"The first episode kicks off and concentrates on the Ashworth kids as they go to a music festival. There's a lot of variety in their story. There's romance for Rhys and Hannah and a really quite realistic and edgy angle as they unwittingly befriend a gang of local drug dealers. Even though Rhys thinks he's a rock star in the making, he realises across the week that he's a little more suburban then he thought. Hannah falls hook, line and sinker for a new bloke called Jamie and she's keen to grow up and set new boundaries for herself after being deserted by Justin. Emma Rigby is always great when she's emoting, so we'll see Hannah in the middle of a dangerous and messy situation."

Outward Bound
"We also have the boot camp story which sees Sarah, Lydia, Zoe, Fernando, Gilly and Steph all go away to an outdoor retreat place for an adventure holiday and parachute jump. We play a bit of a lighter strand with Steph, Fernando and Gilly, which keys into the main 6.30pm show, as Gilly struggles with his unrequited love for Steph. Then, bubbling under that is Lydia's jealousy over Sarah and Zoe, which leads the shocking stunt - the parachute death. Lydia tampers with someone's parachute and either Zoe or Sarah meet a grisly end. It looks amazing on screen. I can't wait for everyone to see it."

The McQueens
"We also have the McQueens going mad in London, which is fantastic stuff. Theresa gets a modelling job in the City and wants to kill two birds with one stone and visit her mum Kathleen in prison while she's there. Jacqui and Carmel think that Theresa and Michaela have been kidnapped by an international pedophile ring and rush down there to rescue them. It's really, really funny. There are a few surprises along the way, too. Jorgie Porter's really blossomed over the last year and turns out some emotional stuff when she meets her screen mum. Also Jacqui - who's always been one of my favourite characters - we really see the vulnerability under the harsh exterior. She's always self-sabotaging and we see more of that in London. Carmel's best when she's playing comedy, too."

Gold Digger
"And the final strand is one which brings to a head a story that's been bubbling under in the 6.30pm show - as Darren and Cindy's plan to fleece Tony comes to a head at Cindy and Tony's wedding. It's a really satisfying story because we see Cindy on an emotional journey. She's returned from Spain a hard-faced bitch who's fixated by money. The hour episodes allow us to really get under Cindy's skin and see that there is a heart. There are some twists and turns along the way, too - in Darren's attempts to sabotage the wedding and the arrival of Cindy's old partner in crime Savannah Madeiros who wants a stake in Tony's money, too. It's a rollercoaster ride from beginning to end. There are three weddings along the week, but I'm not going to tell you which one goes ahead…"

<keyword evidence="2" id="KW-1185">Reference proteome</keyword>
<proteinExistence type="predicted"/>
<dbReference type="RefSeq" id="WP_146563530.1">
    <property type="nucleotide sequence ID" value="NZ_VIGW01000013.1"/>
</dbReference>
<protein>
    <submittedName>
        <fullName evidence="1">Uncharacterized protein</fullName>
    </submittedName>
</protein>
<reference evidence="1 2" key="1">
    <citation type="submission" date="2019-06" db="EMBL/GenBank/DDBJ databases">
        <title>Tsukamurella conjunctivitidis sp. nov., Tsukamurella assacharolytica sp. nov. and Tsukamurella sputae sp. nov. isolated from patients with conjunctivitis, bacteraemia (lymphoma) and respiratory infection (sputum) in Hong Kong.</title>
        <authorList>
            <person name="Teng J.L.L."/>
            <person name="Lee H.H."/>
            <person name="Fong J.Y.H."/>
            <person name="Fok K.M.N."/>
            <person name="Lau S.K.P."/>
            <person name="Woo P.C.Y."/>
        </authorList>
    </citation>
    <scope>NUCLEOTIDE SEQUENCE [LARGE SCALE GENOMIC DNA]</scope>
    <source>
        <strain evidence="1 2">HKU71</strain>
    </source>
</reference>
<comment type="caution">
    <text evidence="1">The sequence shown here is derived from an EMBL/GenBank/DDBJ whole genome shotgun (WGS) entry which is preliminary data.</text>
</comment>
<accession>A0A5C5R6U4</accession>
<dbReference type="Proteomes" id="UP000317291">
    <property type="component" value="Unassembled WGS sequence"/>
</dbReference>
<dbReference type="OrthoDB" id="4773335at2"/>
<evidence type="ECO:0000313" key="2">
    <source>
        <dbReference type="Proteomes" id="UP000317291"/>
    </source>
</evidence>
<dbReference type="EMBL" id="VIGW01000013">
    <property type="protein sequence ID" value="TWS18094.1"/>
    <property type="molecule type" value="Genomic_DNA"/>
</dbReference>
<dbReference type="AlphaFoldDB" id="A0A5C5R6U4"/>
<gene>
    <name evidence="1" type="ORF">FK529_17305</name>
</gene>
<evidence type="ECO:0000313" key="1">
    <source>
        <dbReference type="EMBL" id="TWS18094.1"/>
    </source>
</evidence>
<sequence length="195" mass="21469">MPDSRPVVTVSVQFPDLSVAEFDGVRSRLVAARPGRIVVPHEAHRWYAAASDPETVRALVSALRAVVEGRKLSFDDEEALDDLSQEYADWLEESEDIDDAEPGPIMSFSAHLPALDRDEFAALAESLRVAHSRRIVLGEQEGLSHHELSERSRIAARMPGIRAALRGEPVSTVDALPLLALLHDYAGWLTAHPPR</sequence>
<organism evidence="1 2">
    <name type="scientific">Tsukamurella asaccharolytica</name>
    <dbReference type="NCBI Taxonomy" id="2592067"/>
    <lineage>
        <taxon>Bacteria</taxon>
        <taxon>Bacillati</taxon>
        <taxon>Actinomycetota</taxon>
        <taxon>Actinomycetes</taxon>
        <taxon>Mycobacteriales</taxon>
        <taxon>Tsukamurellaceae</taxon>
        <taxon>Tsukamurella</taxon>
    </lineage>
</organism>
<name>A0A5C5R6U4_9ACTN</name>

Where did the parachute death idea come from?
"It's always difficult to come up with something that you haven't see before. There's also a risk attached that you're going too far but it's fun to come up with new ideas. It's a real challenge for the production side of it all as we attempt to make new ideas look convincing on screen. That's what I think Lime Pictures is brilliant at - there's such a talent base here, behind the camera and in post-production, which we can do things that other soaps don't ever quite manage. We're not talking stunt men in wigs being thrown off cliffs - our actors get involved and throw themselves out of planes!"

Where on earth did the Bonnie Tyler idea come from?
"Another thing Hollyoaks does well is mix really compelling drama with ludicrous, surreal fun. You can only get away with that on this show. I love being able to cram all of it in and give the audience a real sense of not knowing what's going to happen next."

Where do you go from here?
"I wouldn't like to say at this stage. All I know is that I've had the best time making Later, it's been so satisfying. Who knows what's next…"